….regularly is not once a month (MDS).

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    Assess Pain…

    Methodically (with a method)…

    Analyze in order to communicate with

    the provider to get effective


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    Assess Pain…

    Symptom analysis is the simplest way.

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    Symptom Analysis…

    • Complaint in client’s words.

    • Onset (when, gradual or sudden?)

    • Precipitating/Relieving factors (what makes it better/worse?)

    • Quality (sharp, dull, aching?)

    • Radiation/Location (where and where go?)

    • Severity/Intensity (use scales)

    • Timing (when, continuous, intermittent)

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    Symptom Analysis…

    • Aggravating factors

    • Associated symptoms (N/V, numbness)

    • Progression of symptoms

    • Effect of treatment

    • Other: when did you last feel well?

      what does this keep you from


      what level of pain is tolerable?

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    Assess Pain…

    With consistency or uniformity….

    By using a format or scale which can be

    validly and reliably used by your


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    The trick is…

    Do what works in your facility.

    Do it regularly, consistently, and methodically.

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    Pain Relief Plans…

    • If pain is identified as a client problem,

      then the care plan must address it.

      The RAP does not have a specific place labeled ‘pain’ right now. However pain may come out in a number of areas. If you have a number of these noted, look for pain.

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    Pain Relief Plans…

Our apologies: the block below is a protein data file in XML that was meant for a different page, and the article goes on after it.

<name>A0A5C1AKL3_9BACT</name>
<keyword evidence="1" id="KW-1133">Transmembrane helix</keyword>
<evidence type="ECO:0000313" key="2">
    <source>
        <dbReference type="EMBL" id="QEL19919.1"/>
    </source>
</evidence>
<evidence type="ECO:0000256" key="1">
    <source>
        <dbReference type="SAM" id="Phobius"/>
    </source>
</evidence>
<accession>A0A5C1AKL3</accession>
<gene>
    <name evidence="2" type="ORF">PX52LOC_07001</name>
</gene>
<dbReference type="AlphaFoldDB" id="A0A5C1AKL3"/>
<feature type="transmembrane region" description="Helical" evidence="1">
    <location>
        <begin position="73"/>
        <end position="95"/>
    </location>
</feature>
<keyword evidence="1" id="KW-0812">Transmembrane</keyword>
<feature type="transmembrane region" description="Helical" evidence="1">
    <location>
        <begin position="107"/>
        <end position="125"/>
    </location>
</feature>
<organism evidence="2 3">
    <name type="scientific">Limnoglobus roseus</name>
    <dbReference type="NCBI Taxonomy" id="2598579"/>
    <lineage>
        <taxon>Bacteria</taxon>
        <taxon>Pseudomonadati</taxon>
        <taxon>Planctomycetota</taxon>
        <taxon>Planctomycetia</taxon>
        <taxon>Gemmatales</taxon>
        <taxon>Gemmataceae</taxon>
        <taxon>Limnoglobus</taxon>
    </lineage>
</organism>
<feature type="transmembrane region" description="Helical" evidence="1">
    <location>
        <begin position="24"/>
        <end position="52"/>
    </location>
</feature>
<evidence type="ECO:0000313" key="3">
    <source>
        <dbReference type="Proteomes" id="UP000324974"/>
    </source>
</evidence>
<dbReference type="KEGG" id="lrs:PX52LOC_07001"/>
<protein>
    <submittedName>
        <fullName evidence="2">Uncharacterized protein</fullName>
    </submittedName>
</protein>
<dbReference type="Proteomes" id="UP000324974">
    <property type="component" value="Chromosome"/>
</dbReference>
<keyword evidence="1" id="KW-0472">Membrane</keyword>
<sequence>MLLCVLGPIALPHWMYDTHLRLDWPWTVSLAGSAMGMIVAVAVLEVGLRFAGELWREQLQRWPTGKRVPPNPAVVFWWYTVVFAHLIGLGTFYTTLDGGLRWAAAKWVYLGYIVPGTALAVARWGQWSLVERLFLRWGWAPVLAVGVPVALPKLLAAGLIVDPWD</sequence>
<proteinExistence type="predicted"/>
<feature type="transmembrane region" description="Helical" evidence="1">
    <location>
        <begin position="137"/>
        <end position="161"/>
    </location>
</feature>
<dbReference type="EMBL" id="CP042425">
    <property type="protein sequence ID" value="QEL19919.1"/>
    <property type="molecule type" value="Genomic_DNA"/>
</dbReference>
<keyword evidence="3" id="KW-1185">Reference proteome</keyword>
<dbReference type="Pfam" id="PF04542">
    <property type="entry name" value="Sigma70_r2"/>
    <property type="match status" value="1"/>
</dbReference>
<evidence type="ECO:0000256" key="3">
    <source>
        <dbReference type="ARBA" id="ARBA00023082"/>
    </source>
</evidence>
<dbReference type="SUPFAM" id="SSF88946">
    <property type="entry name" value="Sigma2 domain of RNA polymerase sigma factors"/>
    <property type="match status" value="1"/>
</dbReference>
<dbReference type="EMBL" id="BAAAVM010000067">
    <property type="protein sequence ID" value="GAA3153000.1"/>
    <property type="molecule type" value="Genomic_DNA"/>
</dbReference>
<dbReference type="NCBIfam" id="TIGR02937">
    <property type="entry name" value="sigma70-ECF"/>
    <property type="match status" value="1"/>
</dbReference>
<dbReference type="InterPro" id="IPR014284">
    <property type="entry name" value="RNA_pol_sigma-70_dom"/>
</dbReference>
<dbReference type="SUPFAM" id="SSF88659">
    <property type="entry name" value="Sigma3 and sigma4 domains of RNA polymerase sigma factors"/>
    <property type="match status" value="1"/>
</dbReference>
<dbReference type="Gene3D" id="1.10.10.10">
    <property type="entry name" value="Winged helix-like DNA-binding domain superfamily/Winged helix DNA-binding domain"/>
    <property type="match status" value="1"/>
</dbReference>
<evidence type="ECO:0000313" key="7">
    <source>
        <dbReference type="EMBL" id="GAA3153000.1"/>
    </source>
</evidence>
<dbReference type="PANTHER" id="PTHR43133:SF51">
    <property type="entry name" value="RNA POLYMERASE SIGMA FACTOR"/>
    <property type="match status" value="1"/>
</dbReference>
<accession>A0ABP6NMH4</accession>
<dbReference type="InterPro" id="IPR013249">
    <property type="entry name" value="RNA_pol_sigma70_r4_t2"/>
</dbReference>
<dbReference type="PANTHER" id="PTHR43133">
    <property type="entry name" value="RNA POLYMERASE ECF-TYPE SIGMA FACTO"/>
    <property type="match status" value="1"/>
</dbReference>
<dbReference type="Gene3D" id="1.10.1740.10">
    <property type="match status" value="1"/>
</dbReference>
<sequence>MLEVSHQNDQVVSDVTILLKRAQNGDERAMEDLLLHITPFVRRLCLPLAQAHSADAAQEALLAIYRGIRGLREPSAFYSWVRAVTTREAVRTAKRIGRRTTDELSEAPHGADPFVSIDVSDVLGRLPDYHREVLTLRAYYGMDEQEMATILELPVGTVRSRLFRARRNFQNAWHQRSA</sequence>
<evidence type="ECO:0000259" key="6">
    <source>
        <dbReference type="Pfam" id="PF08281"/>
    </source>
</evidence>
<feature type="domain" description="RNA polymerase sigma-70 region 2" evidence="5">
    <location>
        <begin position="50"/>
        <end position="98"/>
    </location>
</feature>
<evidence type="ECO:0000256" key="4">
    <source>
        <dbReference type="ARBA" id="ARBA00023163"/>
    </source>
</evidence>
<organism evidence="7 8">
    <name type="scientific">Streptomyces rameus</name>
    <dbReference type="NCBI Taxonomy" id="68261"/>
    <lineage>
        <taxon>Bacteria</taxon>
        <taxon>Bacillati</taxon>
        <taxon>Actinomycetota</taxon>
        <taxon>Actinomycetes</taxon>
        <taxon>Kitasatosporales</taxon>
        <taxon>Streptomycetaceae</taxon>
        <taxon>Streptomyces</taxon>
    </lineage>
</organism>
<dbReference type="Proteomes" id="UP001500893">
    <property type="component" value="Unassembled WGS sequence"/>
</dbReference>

Should address physical, emotional,

    social, and spiritual aspects of pain.

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    Interventions for Pain Relief…

    • Non-pharmacologic interventions

    • Pharmacologic interventions

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    Evaluation of Pain Management

    Restarts the circle of pain control.

    We really keep assessing/working and reworking the plan/evaluating its effectiveness and re-assessing the client’s needs.

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    Evaluation of Pain Management

    Analysis of Pain Control may use different types of documentation, but the net goal is to try to see what works, how long it worked, what factors affected it working, and what the client thought of the pain relief.

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    Evaluation of Pain Management

    • Freestyle Summary of Pain Episodes

    • Pain Assessment Tracking (with sample tracking form)

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    Evaluation of Pain Management

    Outcomes Desired


    Outcomes Achieved

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    • One key point in the pain management protocol is the emphasis placed not only on current, known pain symptoms, but also on POTENTIAL pain symptoms.